Another complete success: chalk up another one for the white pigeon.

I spend a little time shopping (Bata sandals are terrific, and quite a bargain – mine are so old, they no longer make the same variety, and I discover I am wearing one size 9 and one 10. Shows how much attention I pay to such matters.) Ellen is now walleted and pickled.

We visit a dear relative in the hospital who has just suffered a severe (and freakish) automobile crash. And then it is back to Chengelput. We receive a phone call; an Indian in Chennai wants to set up a Paypal account for us to receive contributions, and I am going to talk with him tomorrow about setting up “Friends of LAFTI – India”.

(P.S. We did get to eat.)

A Tale of Two Swamis


The day begins with Krishnammal doing the “flag hoist” at the Republic Day celebrations in Nagapattinam. Only she didn’t, as we all arrived ten minutes late, which is par for the course. All the veterans and heroes of Tamil Nadu received shawls (more for the collection), and while Amma was receiving hers, a totally awful military band was honking away at “Roll Out the Barrel”. I’m sure they had no idea of what they were playing.

We bid a tearful goodbye to LAFTI staff. Krishnammal has arranged a car from a well-wisher in Thiruvarur (she seems to have access to cars virtually everywhere) to take us on our seven-hour ride back to Chengelput.

As we drove toward LAFTI, we saw another set of pilgrims, these dressed in orange and green, headed to the mountain temple of Palani to worship Lord Muruga, the Lord of Six Directions, and the god of social justice. He is always depicted as a ten or eleven-year-old boy, riding on a peacock with a spear in his hand. Muruga pilgrims tend to be a bit poorer, I think, than the Ayappa pilgrims.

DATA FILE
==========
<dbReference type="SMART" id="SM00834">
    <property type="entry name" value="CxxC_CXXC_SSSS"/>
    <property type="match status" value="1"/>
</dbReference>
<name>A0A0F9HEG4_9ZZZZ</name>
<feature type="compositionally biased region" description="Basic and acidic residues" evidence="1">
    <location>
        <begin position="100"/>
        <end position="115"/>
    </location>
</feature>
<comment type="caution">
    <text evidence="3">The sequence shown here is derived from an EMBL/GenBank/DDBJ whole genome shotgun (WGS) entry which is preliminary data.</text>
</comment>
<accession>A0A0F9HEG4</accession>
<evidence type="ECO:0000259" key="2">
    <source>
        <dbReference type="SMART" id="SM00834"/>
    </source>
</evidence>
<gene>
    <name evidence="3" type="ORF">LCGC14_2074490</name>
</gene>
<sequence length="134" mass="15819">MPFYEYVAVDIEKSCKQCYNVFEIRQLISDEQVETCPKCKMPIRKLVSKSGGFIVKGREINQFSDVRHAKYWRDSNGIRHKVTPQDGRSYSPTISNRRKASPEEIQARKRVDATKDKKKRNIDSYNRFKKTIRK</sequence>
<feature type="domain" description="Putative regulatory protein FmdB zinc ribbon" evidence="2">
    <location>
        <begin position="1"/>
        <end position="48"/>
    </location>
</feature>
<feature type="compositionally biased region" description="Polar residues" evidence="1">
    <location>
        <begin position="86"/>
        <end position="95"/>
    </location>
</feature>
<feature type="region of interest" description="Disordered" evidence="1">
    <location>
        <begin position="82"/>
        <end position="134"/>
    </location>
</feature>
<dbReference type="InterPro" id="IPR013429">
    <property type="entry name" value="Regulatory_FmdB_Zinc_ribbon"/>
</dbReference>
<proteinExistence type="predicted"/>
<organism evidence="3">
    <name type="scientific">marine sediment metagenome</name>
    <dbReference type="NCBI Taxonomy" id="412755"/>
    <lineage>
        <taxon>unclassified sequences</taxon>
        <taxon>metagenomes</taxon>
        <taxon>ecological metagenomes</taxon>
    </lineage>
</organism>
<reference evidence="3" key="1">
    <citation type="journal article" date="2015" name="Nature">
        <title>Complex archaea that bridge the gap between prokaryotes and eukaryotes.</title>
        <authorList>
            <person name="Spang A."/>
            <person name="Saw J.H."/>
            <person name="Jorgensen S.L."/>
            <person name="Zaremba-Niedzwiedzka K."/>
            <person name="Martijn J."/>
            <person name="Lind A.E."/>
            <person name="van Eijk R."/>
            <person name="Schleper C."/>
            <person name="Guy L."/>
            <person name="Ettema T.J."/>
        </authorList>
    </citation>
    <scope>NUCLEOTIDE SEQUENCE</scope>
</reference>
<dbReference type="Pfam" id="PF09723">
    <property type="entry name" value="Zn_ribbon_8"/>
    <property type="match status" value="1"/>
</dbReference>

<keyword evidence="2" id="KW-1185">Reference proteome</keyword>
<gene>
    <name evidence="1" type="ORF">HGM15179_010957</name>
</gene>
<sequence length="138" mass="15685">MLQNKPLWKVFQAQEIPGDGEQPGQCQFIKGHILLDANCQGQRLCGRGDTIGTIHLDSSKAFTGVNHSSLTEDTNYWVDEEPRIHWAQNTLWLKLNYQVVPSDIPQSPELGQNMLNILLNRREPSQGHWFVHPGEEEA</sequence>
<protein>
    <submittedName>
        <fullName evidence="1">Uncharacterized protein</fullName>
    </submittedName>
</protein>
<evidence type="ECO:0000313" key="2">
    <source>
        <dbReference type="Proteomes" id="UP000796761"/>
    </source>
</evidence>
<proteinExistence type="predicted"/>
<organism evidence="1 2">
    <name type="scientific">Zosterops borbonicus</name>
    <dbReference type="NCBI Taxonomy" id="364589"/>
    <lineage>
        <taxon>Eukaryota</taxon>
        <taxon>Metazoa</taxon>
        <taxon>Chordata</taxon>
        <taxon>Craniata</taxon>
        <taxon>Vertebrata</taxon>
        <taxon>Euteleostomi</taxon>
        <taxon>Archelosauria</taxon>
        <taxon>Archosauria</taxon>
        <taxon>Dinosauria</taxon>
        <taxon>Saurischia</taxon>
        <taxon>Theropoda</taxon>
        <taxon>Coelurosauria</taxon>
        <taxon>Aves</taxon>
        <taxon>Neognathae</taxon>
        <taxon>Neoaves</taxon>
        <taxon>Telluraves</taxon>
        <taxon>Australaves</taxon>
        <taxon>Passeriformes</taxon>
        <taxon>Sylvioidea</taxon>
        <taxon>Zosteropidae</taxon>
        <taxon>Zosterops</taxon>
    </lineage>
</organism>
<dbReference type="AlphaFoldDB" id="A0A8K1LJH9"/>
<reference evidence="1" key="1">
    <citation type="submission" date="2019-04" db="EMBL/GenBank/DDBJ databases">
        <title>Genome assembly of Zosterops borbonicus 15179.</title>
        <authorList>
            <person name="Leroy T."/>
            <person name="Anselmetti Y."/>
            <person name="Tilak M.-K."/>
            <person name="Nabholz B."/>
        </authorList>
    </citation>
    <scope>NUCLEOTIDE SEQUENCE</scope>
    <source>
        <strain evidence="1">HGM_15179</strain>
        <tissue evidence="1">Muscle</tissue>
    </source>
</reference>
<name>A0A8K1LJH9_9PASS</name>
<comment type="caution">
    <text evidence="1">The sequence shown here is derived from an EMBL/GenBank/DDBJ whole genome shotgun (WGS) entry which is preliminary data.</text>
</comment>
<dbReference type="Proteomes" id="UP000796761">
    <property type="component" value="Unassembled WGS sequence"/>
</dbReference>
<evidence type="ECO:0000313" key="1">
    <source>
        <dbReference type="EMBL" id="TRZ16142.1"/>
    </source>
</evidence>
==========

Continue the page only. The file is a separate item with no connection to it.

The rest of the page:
January 30th seems to be an auspicious day this year, something about the sun and the moon being totally opposite from each other at 6:30 A.M., and so we met with more pilgrims – these in white and yellow - on the way back to Chengelput, this one for Amma’s beloved Saint Ramalinga. He was a saint savant of the middle of the 19th Century, and in many ways seems to have been the Indian reincarnation of the 17th Century Quaker George Fox. Both celebrated the inner Light, shared by all beings; both preached that this inner Light went beyond the confines of race, religion, or national origin (and, for Ramalinga, caste as well). They also had some religious practices in common, such as meditating on a flame in front of a mirror, a practice that has since fallen away among Friends, but was apparently common at an earlier time.

We first visit a rather makeshift little monastery (followers of Ramalinga, like those of Fox, are not big on ostentation.) It was founded by two people, a wife and husband team who worked with Amma in the Valivalam struggles of the 1970s, and they both remember me from 1977. They are engaged in producing herbal medicines for “women’s complaints”, and, of course, feeding anyone who manages to come by.